Alright, alright, you caught me again. I can’t predict what’s on Jürgen Klinsmann’s mind worth a DAMN. When I tried to bring you what I thought was a reasonable approximation of the German’s USMNT roster choices for Wednesday’s friendly against Bosnia and Herzegovina, I’m not entirely certain I could have been more wrong. I mean, I guess I could have picked Jonathan Bornstein or Freddy Adu or — god forbid you give him a shot, Jürgen — Eric Lichaj, but baring my naming of those long-gone castaways, it came back about as bad as it could have.
I thought just 20 players would make the trip because of the short camp and impending seasons. Nope, full squad of 23. Two goalkeepers? Hello Cody Cropper! Return of Landon Donovan? Return of Tim Ream! Worst of all might be Alfredo Morales, who I had as a lock thanks to buzz on Twitter. Alas, the Inglodstadt man is nowhere to be found.
That’s not to say there are not promising things to watch in this team. I’m particularly exited for the young-uns like John Anthony Brooks, Bobby Wood and Cropper to get a shot with the big squad. I want to see if Mix Diskerud and Joe Corona can continue to make an impact with more of the “A-Squad” in the setup. Heck, I even want to see if Ream and JAB — I’m making this happen for Brooks, just try to stop me — can help fix some of the depth issues at the back. One thing is for sure: There is certainly a lot to talk about.
1. Fresh Transfers Mean Nothing
One of the assumptions I was working off of in my projections was that players that had only recently moved to new clubs would likely be given a game off. With an experimental squad anyway, what’s the harm? Damn, well, this may be where I was most wrong. Sure, Clint Dempsey is left to take in the game from far, far away in Seattle, but three players who have either just started or are just about to start their first seasons with a new club were pulled from training to join the squad in Sarajevo. Jozy Altidore has been training with Sunderland for weeks and Danny Williams has already seen some game action at Reading but Alejandro Bedoya probably hasn’t even gotten over his jet lag in Nantes — assuming that happens on a flight from Helsingborg, which it probably doesn’t, especially since they are in the same time zone. Hopefully it does them for good than harm making trip. You have to figure Klinsmann wouldn’t have called them in if they weren’t going to play.
2. Comeback Stopped Short?
I guess giving Landon Donovan a break for this game doesn’t mean much of anything. I mean, not every first team regular is going to play in this game. What is strangely more concerning lies in the semantics. After the Gold Cup, the tide was starting to shift in the direction of Fabian Johnson taking over left back from honorable steward DaMarcus Beasley. Instead, Johnson was named to the team as a midfielder, meaning Klinsmann sees the Hoffenheim man as a viable option — and probable starter — on the left wing. What does this mean for Donovan? Well, nothing right now, but it could present a selection conundrum in the future.
Although Donovan played primarily in the role normally given to Dempsey during the Gold Cup, he won’t supplant the newly-minted Seattle Sounder. They need to find a way to be on the field at the same time. To that end, the left side of midfield was seen as a likely landing spot, especially with Beasley’s hold on left back viewed as tenable at best and Johnson a ready-made replacement. This means that there is little intent to tinker with that part of the equation and may again leave the all time USMNT goalscorer on the bench. Klinsmann may find a way to piece it all together, probably at the expense of Graham Zusi if Johnson is a must start in the midfield.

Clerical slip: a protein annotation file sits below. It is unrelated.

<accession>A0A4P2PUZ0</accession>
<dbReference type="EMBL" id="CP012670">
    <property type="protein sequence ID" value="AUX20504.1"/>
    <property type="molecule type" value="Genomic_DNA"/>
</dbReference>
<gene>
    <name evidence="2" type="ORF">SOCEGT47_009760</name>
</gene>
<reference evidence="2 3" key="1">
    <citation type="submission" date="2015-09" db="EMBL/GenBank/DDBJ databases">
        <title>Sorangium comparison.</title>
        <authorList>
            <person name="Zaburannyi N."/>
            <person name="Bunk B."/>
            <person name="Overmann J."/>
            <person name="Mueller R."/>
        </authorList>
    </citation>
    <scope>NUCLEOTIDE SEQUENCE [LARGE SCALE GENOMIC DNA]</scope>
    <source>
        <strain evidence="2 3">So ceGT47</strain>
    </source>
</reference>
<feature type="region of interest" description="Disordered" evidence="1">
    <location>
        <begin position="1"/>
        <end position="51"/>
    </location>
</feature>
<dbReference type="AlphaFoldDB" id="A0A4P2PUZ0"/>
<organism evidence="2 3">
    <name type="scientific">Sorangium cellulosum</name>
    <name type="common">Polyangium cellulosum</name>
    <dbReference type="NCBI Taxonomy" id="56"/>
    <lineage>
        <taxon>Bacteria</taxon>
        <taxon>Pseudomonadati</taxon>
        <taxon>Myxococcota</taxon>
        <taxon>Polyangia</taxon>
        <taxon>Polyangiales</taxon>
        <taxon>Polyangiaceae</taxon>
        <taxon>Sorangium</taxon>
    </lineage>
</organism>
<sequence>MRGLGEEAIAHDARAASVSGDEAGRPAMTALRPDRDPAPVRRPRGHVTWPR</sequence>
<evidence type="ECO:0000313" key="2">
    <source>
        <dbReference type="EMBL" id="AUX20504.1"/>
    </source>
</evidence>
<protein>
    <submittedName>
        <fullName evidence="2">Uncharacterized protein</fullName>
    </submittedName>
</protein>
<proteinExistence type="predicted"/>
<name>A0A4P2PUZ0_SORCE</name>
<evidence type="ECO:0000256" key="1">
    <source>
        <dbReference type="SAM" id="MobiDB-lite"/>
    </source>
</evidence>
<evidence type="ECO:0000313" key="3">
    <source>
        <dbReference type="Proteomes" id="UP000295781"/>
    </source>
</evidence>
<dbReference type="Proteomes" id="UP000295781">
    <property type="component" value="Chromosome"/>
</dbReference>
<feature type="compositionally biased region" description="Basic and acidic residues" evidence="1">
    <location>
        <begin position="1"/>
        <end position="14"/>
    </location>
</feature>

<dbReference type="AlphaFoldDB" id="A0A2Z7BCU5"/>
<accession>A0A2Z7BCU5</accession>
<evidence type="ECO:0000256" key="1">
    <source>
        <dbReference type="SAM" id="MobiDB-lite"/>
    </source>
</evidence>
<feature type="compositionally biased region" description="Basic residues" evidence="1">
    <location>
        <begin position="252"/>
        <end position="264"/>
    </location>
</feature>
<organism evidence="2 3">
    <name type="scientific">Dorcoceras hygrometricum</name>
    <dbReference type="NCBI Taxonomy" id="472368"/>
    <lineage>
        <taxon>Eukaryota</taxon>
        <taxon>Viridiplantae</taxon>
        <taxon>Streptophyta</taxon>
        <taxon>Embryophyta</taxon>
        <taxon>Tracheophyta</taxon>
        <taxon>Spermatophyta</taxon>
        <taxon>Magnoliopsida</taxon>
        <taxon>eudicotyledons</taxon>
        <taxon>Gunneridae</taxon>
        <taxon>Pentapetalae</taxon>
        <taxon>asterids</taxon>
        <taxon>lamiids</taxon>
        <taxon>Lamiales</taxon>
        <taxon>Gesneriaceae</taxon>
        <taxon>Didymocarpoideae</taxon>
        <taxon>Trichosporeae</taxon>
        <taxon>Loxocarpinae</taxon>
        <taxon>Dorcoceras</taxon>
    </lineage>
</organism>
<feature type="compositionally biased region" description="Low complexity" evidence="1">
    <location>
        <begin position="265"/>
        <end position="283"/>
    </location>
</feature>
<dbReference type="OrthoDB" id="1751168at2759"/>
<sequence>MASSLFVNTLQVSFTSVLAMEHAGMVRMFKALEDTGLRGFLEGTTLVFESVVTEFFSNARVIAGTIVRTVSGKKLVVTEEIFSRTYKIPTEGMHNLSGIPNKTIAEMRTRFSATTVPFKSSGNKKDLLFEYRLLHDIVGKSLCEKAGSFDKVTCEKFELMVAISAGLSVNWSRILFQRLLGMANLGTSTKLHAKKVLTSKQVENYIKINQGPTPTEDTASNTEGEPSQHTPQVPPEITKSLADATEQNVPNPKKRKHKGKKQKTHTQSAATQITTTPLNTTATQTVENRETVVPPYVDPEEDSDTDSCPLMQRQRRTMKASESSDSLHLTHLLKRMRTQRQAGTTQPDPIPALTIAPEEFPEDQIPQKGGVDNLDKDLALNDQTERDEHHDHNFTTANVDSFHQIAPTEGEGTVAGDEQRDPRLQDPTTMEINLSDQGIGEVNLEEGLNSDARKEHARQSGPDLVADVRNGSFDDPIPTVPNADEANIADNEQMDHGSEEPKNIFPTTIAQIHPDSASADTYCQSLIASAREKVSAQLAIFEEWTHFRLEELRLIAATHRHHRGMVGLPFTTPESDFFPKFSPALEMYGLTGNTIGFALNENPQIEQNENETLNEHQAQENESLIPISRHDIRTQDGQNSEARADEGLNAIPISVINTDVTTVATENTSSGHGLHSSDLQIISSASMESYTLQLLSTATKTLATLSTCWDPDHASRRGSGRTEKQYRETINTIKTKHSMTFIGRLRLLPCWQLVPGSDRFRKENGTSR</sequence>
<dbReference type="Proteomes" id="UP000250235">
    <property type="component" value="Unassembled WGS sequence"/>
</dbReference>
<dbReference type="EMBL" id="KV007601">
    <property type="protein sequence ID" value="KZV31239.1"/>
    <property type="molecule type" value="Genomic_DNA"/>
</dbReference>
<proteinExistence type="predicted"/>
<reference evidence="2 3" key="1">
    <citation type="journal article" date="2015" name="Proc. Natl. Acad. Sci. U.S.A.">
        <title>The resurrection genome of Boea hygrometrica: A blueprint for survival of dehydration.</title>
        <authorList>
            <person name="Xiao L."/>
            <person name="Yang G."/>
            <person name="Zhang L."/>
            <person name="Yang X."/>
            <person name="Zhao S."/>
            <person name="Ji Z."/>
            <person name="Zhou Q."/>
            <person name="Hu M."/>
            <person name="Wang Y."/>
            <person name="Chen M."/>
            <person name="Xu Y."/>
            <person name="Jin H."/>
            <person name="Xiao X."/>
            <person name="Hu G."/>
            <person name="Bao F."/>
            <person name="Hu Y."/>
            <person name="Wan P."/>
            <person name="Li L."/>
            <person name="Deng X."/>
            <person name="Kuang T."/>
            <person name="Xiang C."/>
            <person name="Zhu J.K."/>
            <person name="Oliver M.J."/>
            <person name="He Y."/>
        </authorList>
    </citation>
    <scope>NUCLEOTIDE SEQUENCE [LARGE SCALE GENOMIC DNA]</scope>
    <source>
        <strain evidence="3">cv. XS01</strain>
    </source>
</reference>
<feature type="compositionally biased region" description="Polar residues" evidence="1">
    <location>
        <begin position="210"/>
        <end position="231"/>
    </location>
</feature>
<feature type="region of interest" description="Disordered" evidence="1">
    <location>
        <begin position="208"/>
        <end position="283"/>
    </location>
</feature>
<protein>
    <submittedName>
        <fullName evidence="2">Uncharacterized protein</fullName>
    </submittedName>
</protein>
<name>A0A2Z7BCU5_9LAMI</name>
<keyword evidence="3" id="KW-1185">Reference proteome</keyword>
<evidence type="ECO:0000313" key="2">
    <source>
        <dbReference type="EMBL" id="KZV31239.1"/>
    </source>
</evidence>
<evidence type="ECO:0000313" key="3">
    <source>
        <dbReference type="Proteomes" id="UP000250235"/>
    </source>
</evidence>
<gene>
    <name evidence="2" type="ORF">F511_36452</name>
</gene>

3. Thin Back Line
Depth is a real, legitimate concern for the USMNT heading into a World Cup year, there is no denying it. How does Klinsmann choose to confront it? By calling in a squad where just one (maybe) of the assumed starters in Brazil next summer makes the trip. Even that one starter could be up the air, depending if you are in Camp Brad or Camp Geoff — which sounds more like a crappy dorm room competition about who’s a bigger Dave Matthews Band fan. At the very least, guys can make their cases for a spot on the roster and Cameron might even get a shot in his more natural center back berth.
4. New Blood
Four players in this squad have zero caps, with the aforementioned young trio joined by recent Icelandic flip-flop Aron Jóhannsson. It’s not exactly like Diskerud and Corona are wily vets. Even Terrence Boyd only has nine caps to to his name. Cropper is probably just here to the experience, and Jóhannsson might not even be eligible to play yet anyway, but it will certainly be exciting to see Wood up top and JAB at the back.
5. Who Missed Out?
With such an interesting and experimental squad, once the new guys are accepted by the public, the question quickly becomes who wasn’t called in? Certainly, Donovan and the slew of MLS defenders — Matt Besler, Omar Gonzalez, Clarence Goodson — who weren’t invited could raise some eyebrows, as could Zusi, but this was a team heavy on European-based players, which makes sense given the location and logistics. But, even in Europe, there are players who maybe could have gotten a shot. I already let known my outrage over Lichaj — who is my personal player crusade, something it seems all USMNT must have — but the bigger question mark revolves around Timmy Chandler. His commitment to the USMNT cause has been questioned before, and there is the lingering injury issue to mention, but he made the bench last weekend. Is this exclusion his doing, or Klinsmanns?
What are your thoughts on Klinsmann’s 23 for the friendly? Surprised to see Tim Ream or some of the MLS guys? Excited for the JAB and Wood debuts? Let us know your thoughts in the comments.